Vietnam edtech Edmicro responded quickly to provide over 200 schools and thousands of teachers and students access to their online platform to continue schooling amidst a lockdown. The founders saw this as a wake up call for education in the country

A highschool student in Hai Phong doing assignments on

Responding to Vietnam education’s wake up call

Vietnam edtech Edmicro responded quickly to provide over 200 schools and thousands of teachers and students access to their online platform to continue schooling amidst a lockdown. The founders saw this as a wake up call for education in the country

Just after Lunar New Year in late January, schools were shut down in Vietnam due to lockdown measures across the majority of cities in the country. As the closures extended beyond two weeks, students and teachers were forced to transition online. Edmicro, an edtech startup we invested in last year, saw themselves in a unique position to drive adoption of their personalised learning platform and support the learning of schools across the country.

Edmicro built to make learning strategies and assessments more data-driven. With the COVID19 pushing Vietnam’s education system online, it would be easier for schools to add to the online learning toolkit. 

To support the government’s effort to flatten the curve while keeping education running, Edmicro offered their platform for free to schools for the duration of the lockdown. Starting off with 100 schools, Edmicro now supports 250 public schools in Vietnam, with 15,000 teachers and 300,000 students onboarded. 

Lockdown measures have since been relaxed or lifted in cities. While students are returning to schools, Edmicro founders Linh Dang Bao and Que Nguyen believe this three month online learning experience has been a wake up call for Vietnam’s education system. I interviewed them to get a better sense of Edmicro’s response to lockdown, and what this means for education in Vietnam moving into a post-COVID world. 

IBR: How has the lockdown impacted the education system in Vietnam? How have schools and teachers across the country responded?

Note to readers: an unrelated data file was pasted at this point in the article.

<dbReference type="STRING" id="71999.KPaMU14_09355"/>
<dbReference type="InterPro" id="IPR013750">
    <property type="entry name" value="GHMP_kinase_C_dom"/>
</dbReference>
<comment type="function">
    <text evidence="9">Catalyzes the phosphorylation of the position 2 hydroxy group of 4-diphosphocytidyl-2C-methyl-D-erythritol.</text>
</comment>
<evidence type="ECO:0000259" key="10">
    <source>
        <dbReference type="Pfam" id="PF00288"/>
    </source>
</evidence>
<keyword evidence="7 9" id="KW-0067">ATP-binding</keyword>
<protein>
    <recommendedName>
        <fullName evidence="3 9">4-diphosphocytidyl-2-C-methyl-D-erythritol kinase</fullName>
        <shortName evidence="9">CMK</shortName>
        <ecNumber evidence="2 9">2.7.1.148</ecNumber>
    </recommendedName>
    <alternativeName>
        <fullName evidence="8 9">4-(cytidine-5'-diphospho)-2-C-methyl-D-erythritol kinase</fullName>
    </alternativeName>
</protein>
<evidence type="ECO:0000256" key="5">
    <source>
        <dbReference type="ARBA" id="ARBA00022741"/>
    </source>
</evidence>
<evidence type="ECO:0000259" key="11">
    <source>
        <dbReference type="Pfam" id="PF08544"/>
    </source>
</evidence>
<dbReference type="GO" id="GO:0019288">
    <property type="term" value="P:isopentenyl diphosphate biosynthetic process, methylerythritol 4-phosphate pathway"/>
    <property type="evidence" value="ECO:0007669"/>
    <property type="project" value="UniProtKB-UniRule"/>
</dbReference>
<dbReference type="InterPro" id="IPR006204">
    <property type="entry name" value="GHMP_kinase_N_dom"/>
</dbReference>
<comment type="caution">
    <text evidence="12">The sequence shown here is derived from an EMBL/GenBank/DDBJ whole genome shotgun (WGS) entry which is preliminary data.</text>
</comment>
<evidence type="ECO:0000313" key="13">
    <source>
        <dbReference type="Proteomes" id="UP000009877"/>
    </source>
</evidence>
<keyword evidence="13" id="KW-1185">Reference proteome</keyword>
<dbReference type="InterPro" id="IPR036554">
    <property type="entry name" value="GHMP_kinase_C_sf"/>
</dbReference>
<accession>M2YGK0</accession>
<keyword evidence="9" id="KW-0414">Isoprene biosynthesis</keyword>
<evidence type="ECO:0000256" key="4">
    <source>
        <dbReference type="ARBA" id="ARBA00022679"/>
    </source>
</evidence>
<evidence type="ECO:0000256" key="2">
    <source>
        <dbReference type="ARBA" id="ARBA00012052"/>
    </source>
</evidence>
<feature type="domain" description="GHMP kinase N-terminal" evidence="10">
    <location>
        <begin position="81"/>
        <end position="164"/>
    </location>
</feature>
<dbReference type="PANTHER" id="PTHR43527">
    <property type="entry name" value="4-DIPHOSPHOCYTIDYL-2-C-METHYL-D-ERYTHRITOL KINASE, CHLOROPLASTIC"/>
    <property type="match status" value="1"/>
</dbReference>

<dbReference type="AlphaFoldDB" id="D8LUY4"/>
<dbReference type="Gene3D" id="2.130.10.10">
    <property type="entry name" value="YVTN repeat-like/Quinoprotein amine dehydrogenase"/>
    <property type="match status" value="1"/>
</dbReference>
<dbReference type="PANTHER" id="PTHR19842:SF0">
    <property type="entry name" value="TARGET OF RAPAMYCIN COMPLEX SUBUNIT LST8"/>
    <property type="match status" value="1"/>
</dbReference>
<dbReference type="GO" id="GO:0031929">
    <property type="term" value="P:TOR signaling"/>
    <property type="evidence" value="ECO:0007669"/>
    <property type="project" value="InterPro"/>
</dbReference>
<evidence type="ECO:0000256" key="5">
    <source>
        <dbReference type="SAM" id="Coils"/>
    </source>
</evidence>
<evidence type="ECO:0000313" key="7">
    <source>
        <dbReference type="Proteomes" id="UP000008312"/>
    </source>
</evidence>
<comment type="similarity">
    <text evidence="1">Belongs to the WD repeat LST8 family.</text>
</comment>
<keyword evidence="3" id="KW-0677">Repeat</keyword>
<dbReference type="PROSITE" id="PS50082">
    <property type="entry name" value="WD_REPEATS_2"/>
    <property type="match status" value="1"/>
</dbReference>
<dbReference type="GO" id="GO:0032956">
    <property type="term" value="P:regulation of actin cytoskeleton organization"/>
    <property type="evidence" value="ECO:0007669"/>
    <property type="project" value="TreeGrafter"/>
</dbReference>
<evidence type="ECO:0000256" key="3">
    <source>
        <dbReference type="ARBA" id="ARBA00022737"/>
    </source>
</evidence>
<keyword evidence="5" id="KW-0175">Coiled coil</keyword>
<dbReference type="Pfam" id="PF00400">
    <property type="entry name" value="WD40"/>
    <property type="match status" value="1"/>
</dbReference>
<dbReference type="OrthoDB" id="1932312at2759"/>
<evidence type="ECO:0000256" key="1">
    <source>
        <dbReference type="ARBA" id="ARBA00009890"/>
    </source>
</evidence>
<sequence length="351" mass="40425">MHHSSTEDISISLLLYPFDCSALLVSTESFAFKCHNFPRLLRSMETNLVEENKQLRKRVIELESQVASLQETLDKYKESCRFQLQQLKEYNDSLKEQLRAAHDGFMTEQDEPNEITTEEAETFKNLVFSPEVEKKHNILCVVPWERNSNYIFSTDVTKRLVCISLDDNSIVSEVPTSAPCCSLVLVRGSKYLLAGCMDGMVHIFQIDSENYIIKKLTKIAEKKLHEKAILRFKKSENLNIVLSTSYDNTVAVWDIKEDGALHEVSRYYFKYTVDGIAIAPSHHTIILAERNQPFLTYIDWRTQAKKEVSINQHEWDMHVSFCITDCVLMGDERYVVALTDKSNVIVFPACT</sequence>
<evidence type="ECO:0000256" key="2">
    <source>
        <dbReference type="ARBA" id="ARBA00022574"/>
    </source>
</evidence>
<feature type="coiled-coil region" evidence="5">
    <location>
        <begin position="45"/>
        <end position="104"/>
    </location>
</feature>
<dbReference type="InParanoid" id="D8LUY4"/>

Edmicro: Similar to many other countries in the world, the Vietnamese education system was shocked by the unprecedented lockdown the government had to impose due to COVID-19. It started right after the one-week Lunar New Year holiday. No one was prepared for that. At first, everybody hoped it would last only one or two weeks. But then, as the situation worsened, school closure lasted until the end of April. 

Several actions were pursued by the Ministry of Education and Training:

  • Encouraging long-distance learning including online classrooms and educational television programs. Online learning like home-schooling was not officially recognised before. 
  • Officially recognising online formative assessment results
  • Reducing the number lesson and assessment in the curriculum

While Vietnam is a rising power in production in the region, the majority of the country’s 100 million people still work in agriculture. Internet broadband and 4G are well-covered even in rural areas, everyone has a smartphone but personal computers are less popular. Most teachers and parents are not familiar with educational apps whereas students are more tech savvy. 

To many teachers, Covid-19 was a wake-up call. On a normal day, they would have few incentives to change the traditional way of teaching with paper and blackboard. But then they caught up quickly. After modest instructions, they were able to move their classes to the cloud fairly quickly, except for the few zoom-bombing incidents. 

Teachers transitioned to using Zoom, Google Meet or Microsoft Teams as online teaching tools, for online assignments and assessments, and Zalo and Facebook for classroom communications. 

To secondary and highschool students, online learning is more natural as learning via free video lectures on social media platforms like Youtube or Facebook has been a norm in the country, even before the pandemic. It’s more difficult with elementary students since most of them need parental supervision and support. 

Thus, most elementary classes could happen only in the evening, when parents were at home. In general, online learning has been a welcome alternative in this time of crisis. The pandemic has accelerated the digitalisation process in education years ahead.

IBR: When the lockdown was set in place a few weeks ago, what was the response of Edmicro? What was the process like within the company to take up this response?

Edmicro: It took us a little time to realise this was a unique and rare opportunity for us. We had been in talks to pilot in several provinces before the crisis. The pandemic cut a lot of time in negotiation and paperwork. We got approved quickly as there was almost no other viable alternative. Then more and more schools and provinces asked to be included in the pilot.